Earth’s Magnetic North Pole Is Moving Toward Russia


Our north pole has been traveling eastward from the Canadian Arctic to Russia. At a rapid clip too, which is causing some concern on how the move will affect navigation and GPS systems.

Lately, the pace at which the pole is moving has been measured at 25 miles a year, or 40 kilometers. In years past, however, the slide was 34 miles per year, or 55 kilometers.

What’s causing a move like this?

Photo Credit: Wikimedia

Historically, the Earth’s magnetic poles have been known to stray – and even flip from one end of the earth to the other. The poles are there due to Earth’s molten core which moves around as the Earth spins.

Convection currents of molten metal cause huge, moving electric currents, which themselves form a magnetic field around the Earth. This field protects us all from the radiation in solar winds and charged particles coming from the sun.

At this time, the North and South Poles match the magnetic poles, but that hasn’t always been the case. In the Earth’s history, the poles have flipped several times, bringing the magnetic South Pole to the true North Pole and magnetic North Pole to the true south – and then switched back. Scientists have been able to tell not only that this has happened, but also when this has happened by examining rocks that, when they were molten, marked the location of magnetic north.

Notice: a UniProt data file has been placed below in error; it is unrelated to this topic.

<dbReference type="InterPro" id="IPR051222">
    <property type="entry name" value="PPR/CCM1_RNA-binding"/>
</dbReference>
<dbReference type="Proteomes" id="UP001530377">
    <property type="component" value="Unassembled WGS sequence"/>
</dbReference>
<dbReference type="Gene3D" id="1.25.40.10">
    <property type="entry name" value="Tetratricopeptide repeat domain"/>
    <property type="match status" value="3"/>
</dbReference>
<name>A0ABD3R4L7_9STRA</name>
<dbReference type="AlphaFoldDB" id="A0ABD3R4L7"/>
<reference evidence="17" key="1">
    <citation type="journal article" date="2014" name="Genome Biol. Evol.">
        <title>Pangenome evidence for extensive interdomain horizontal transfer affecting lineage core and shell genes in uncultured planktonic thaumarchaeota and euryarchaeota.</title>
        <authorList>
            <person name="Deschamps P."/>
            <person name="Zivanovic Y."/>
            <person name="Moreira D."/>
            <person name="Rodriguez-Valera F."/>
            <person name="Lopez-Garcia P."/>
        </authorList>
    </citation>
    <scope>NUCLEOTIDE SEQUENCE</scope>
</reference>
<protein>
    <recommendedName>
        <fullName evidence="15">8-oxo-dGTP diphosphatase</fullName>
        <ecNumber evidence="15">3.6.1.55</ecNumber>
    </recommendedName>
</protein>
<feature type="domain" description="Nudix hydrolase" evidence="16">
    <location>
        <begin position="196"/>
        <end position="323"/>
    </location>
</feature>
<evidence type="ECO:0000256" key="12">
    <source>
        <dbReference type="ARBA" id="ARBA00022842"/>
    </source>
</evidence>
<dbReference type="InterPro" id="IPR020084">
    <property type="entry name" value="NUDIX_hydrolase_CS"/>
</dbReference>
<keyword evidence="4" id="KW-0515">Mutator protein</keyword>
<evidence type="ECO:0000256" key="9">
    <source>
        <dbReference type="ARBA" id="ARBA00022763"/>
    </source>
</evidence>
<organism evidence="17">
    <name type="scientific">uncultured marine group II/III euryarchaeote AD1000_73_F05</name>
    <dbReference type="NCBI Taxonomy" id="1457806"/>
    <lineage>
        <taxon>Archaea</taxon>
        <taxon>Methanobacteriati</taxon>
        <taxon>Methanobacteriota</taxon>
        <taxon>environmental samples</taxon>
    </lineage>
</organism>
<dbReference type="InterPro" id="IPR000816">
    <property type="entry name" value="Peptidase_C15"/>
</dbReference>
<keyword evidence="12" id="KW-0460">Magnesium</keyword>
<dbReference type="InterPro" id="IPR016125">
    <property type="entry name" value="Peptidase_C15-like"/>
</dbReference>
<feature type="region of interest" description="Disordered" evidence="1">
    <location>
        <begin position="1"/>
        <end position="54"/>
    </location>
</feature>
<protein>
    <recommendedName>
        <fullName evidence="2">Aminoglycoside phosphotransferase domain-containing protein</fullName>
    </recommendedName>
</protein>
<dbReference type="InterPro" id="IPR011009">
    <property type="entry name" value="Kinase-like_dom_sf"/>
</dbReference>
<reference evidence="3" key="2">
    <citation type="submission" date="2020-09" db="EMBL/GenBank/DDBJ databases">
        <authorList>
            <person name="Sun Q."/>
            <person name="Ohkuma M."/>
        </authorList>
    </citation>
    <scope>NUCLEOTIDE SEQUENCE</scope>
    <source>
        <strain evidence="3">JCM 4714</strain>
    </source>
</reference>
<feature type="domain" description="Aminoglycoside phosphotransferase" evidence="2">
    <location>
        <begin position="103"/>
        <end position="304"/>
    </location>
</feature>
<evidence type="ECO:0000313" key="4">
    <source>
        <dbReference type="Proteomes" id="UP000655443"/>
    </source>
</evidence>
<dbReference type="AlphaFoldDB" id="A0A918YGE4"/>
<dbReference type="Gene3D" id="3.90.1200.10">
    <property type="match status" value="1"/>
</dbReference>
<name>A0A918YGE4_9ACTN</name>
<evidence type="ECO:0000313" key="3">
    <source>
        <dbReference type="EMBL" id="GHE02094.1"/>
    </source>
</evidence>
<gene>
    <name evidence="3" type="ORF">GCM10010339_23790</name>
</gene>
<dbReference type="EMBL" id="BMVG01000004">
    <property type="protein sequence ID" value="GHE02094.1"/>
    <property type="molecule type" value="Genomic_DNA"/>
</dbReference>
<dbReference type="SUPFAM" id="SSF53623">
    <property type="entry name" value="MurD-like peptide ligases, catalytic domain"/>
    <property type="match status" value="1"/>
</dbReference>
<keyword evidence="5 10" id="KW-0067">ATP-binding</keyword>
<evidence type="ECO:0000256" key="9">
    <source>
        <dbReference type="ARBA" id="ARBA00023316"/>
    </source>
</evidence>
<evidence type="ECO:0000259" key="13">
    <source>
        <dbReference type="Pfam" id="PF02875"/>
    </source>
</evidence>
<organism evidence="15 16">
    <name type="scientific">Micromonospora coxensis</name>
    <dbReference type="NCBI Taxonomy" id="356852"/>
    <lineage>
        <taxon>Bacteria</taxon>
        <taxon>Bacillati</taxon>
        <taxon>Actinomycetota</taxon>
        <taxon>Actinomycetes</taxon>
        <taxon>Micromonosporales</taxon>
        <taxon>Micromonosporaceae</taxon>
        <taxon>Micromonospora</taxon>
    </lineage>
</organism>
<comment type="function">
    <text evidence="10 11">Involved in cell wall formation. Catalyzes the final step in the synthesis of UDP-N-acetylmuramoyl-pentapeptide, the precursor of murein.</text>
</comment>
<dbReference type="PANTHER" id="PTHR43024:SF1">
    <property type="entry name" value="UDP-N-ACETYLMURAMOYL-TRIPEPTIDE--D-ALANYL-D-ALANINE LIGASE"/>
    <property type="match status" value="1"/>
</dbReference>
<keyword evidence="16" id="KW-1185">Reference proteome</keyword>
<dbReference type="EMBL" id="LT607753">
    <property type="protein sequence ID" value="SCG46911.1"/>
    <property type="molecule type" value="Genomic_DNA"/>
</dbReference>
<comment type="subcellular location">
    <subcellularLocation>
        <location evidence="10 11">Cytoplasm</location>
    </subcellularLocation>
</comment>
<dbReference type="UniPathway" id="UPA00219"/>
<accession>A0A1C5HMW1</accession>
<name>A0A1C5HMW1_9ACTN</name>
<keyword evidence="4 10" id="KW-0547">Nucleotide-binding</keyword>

Photo Credit: Wikimedia

Recently, the National Centers for Environmental Information and the British Geological Survey updated the 2020 World Magnetic Model (WMM) with information on how the magnetic north pole has changed and how to anticipate where it’s headed in 5 years. Officially, the North Pole has now crossed the prime meridian.

The WMM is essential for world navigation. The military, geolocation apps and other navigation systems all rely on the model for the official location of the magnetic north pole.

Photo Credit: Pixabay

What about another pole reversal? Well, that’s difficult to predict. According to geological record, the range in time between magnetic field reversals is huge–between 100,000 years to every 50 million years. With that kind of range and the fact that activity in the Earth’s core is hard to measure, the only thing researchers can tell us is that the magnetic north pole is weakening by 10 to 15 percent.

But wouldn’t a pole reversal be weird?